Eman Quest Retrospective

screenshot of the protagonist in a cave map

Welcome to the rather large retrospective on Eman Quest. Eman Quest, if you haven't heard about it, is a "procedurally-generated mini-RPG with memory mechanics." You can try the full game, for free, on Itch.

This retrospective covers two parts: first, the overall idea (what did I plan to achieve? What did I actually achieve? Reflections), and the key lessons learned (mostly specific to Godot).

The Overall Idea: A Procedurally-Generated RPG

I really like procedural content generation (in general), although it's deceptively difficult to implement correctly (corner cases really get you). I always wanted to make a "procedurally-generated Chrono Trigger-like RPG," although that's a huge undertaking; Eman Quest was the first step: creating a small, "lightweight" or "mini" RPG.

What, exactly, did I include in Eman Quest?

  • A fixed story about life, faith, and family
  • Seven different areas; these are three geographies (forest, cave, and dungeon) each with multiple biomes (frost forest, death forest, desert dungeon, etc.)
  • A unique world: each time you play a new game, it picks three out of seven biomes, and generates the required maps for each.
  • Unique enemies, two per area, statically-generated and balanced with careful trade-offs (eg. glass cannon, tank), and a unique boss per biome.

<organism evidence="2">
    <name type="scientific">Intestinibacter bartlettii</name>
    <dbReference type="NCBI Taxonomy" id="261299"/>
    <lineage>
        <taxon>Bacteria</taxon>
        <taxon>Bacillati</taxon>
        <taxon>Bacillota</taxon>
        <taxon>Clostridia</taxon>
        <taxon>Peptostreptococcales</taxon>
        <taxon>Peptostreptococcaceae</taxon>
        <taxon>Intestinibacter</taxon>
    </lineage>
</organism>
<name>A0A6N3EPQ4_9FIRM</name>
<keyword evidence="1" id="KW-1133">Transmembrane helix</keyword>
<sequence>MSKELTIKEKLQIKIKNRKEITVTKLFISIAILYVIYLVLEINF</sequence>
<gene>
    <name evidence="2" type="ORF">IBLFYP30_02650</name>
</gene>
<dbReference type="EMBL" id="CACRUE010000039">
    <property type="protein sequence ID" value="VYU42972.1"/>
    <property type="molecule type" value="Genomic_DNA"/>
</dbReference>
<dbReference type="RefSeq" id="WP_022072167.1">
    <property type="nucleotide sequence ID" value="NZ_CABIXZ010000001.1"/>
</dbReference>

• Procedurally-generated equipment (weapons, armour), including their stats
  • A battle system that relies on not puzzle/thinking or skills/reflexes, but memory: remember the selected tiles, pick them to get action points, chain them to get tech points, and then use them for your turn.
  • Two fixed skills in battle
  • A progression system with experience, levels, and stats points you can distribute to your liking (respeccing is free).

recording of one round of battle

I didn't include many things in Eman Quest; specifically, I analyzed Bastion, how they cut corners to cut down on the amount of content they needed to complete the game, and applied it to my game. Specificially:

  • I scrapped procedural story-, world-, event-, and character-creation, and wrote a fixed story instead
  • I scrapped the world map, because it adds little or no value
  • I didn't incude any NPCs or shops, because those require a lot of art/coding. (You always find better equipment in chests than what you're using.)
  • I cut a few things in content: avatars, some biome variants (crystal caves), variant bosses, and unique final-boss skills.

What Went Well

Overall, I am very happy with the result, and thankful that I could finish this project, although it doesn't come quite close to my initial vision (due to scope cuts and resource/time constraints).

Things I really like about Eman Quest:

  • It "feels" like a procedurally-generated RPG.
  • It's balanced (monsters seem quite distinct/different to fight) even though it's on the easy side
  • Quite a few people completed the game